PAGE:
There were no major changes in physical activity (data not shown) or medications throughout the study at a group level. All but four subjects were on lipid-lowering and/or oral hypoglycemic agents throughout the study. Four subjects ceased the lipid-lowering medication and six subjects changed or slightly increased their dose of oral hypoglycemic agents after 6 months but these changes were distributed across groups and not considered statistically relevant.



This study confirmed that most of the effect of dietary intervention is seen in the first 3–6 months. Intervention itself produced favorable effects in both groups as participants improved their dietary patterns and inadvertently reduced energy intake. Differences between groups in type of fat consumed (P=0.000) were confirmed by measured increases in fatty acid biomarkers of intake. Levels of erythrocyte ALA (found in significant amounts in walnuts) increased and although correlations with reported intakes of ALA were not significant, they were significant for EPA, a metabolite of ALA (Cao et al., 2006). The biomarker data suggested compliance was best in the first 3 months and greater intensity of intervention in the latter stages might have improved the effect. The background diet for both groups was controlled, and the increased in EPA and DHA seen in both groups reflected the common advice to consume fish twice a week. Nevertheless, as the food with the greatest impact on dietary fat type, walnuts delivered three times the proportion of dietary fat and four times the proportion of PUFA in the walnut group (data not shown).

The intensity of treatment was the same for both groups but the weight loss effects appeared more sustainable in the walnut group where weight loss remained significantly different from baseline at 6 months (P=0.028). Changes in body fat were too difficult to discern between groups, and disappointingly, variability was quite large to begin with in this study. The drop in resting energy expenditure was expected under energy-deficit conditions (Chan et al., 2003) but no significant changes were noted. Likewise, the changed leptin concentrations with body weight and fat were consistent with the literature describing leptin as a mediator in the adaptation to starvation (Chan and Mantzoros, 2005).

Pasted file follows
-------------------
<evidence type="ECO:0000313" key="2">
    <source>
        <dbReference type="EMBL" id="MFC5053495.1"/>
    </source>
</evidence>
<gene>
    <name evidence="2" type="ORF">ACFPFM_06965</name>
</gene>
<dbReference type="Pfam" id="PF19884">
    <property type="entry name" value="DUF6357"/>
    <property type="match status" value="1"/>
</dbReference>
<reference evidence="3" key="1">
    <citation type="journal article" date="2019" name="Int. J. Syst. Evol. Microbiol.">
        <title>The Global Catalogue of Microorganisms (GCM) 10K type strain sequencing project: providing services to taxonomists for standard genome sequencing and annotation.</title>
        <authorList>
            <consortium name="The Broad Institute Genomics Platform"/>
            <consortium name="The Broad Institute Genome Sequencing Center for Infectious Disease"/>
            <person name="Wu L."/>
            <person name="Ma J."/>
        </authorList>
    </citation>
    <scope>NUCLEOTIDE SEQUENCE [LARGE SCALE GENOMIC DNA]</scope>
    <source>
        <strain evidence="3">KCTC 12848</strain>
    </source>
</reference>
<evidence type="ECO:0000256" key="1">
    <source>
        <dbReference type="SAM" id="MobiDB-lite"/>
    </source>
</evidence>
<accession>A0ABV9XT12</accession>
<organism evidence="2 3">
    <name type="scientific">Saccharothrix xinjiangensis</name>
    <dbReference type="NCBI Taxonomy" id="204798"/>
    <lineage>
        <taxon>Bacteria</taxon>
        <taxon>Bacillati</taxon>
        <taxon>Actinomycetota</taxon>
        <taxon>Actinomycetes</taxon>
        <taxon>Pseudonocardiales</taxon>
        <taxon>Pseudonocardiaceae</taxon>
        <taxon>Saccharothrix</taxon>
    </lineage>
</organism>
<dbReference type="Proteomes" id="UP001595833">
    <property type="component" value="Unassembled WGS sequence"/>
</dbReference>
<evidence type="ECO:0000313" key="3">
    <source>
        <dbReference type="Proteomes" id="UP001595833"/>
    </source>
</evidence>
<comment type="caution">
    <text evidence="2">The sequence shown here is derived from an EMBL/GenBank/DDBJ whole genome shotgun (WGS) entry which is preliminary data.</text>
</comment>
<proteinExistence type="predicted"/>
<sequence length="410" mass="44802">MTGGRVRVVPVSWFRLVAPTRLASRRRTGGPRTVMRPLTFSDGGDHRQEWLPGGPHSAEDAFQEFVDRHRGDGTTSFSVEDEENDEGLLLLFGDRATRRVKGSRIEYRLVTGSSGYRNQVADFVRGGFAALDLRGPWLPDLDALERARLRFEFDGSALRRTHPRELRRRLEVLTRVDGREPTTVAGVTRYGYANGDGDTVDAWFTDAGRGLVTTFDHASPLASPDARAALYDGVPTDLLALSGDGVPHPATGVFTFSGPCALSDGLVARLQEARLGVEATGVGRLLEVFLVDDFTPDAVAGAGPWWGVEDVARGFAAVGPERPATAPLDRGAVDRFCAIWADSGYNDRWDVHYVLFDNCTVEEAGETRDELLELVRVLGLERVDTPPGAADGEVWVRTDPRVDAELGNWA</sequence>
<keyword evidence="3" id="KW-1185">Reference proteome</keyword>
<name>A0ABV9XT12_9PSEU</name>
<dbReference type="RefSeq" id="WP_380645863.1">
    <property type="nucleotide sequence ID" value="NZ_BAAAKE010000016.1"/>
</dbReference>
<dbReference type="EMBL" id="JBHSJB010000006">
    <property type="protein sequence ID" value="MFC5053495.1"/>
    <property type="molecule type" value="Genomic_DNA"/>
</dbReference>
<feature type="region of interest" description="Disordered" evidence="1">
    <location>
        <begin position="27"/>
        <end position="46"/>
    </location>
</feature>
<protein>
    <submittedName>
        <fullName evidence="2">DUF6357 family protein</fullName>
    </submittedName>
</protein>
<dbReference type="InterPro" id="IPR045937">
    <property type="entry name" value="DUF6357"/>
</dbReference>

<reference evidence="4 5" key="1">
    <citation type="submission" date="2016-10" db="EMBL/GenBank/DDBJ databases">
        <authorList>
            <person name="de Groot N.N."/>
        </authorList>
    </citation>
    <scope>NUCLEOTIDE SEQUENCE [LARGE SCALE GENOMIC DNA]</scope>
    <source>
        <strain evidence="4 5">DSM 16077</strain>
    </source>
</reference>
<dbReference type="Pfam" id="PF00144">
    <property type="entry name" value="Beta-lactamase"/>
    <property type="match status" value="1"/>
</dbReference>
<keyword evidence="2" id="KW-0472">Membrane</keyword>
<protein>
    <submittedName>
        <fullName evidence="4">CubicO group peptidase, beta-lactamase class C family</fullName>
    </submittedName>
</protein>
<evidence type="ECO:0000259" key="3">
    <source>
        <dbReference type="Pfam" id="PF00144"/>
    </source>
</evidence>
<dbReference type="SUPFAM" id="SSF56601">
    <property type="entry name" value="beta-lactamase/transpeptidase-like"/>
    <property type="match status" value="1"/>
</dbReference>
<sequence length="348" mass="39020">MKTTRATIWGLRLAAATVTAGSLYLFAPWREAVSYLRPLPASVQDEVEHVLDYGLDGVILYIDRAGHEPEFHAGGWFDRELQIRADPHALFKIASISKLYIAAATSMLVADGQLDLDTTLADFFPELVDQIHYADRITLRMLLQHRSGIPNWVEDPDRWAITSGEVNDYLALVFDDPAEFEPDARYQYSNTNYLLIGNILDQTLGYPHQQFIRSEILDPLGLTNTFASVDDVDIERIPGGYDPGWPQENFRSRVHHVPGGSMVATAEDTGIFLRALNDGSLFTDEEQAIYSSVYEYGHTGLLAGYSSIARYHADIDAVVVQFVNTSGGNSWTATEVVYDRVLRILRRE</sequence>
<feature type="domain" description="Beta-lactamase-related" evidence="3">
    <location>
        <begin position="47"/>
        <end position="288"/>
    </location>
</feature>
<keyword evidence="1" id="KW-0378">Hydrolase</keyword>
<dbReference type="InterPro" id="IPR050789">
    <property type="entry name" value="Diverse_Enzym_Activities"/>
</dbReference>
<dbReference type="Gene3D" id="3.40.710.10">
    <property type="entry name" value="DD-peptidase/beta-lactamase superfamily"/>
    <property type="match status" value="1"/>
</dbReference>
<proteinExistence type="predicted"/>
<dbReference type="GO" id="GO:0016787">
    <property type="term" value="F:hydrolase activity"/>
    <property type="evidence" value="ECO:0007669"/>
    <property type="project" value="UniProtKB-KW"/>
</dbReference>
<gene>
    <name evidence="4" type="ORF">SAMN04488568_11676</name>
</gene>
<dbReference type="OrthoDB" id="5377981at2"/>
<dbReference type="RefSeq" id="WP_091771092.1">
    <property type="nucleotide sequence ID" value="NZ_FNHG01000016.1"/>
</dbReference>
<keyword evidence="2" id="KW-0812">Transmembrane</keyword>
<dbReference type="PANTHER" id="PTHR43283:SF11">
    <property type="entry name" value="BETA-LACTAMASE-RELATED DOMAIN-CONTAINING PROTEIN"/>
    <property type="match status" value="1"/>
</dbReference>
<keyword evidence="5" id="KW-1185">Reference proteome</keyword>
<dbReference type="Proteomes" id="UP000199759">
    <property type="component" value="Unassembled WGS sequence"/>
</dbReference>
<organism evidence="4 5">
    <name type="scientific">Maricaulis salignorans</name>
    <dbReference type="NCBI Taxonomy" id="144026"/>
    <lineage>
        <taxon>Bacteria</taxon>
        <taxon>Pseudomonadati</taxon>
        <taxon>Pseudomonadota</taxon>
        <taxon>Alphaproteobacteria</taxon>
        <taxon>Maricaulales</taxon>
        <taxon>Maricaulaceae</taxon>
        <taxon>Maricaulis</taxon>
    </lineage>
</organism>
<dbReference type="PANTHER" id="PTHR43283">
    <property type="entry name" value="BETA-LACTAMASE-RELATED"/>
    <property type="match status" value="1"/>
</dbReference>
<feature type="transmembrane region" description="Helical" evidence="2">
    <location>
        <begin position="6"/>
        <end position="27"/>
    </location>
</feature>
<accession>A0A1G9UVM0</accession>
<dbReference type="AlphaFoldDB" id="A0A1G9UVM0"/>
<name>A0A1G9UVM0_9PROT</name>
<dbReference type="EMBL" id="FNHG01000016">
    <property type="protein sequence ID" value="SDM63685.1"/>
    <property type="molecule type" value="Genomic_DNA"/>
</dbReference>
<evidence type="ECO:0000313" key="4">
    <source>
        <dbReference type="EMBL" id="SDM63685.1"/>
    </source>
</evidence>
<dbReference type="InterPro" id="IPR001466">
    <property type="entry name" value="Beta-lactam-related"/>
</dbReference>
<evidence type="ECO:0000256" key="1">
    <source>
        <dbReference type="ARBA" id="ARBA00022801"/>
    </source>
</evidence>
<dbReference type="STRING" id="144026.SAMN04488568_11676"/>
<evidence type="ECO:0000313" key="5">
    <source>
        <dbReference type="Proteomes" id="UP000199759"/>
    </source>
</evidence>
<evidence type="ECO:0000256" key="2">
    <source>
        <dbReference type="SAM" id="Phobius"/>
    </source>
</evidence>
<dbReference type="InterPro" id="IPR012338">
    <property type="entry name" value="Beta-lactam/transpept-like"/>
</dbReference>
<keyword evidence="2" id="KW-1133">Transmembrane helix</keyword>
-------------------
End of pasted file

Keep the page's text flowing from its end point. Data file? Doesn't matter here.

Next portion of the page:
The favorable changes in blood lipid levels were also expected given the improved diets, with higher PUFA intakes in the walnut group explaining the more favorable HDL results, as per our previous shorter-term study (Tapsell et al., 2004). The lack of change in triacylglycerol was unexpected but the baseline levels were not especially high. The significant interaction effect for insulin levels was likely due to the sharp decrease in the first 3 months in the walnut group that remained significant for the next 6 months. This was reflected in the significantly lower HbA1c levels observed for the walnut group at 6 months, confirming the early effects of higher PUFA intakes.

This study showed that dietary fat can be manipulated with foods such as walnuts, producing reductions in fasting insulin levels. Weakening compliance or a threshold dietary effect could explain the flattening out of long-term effects.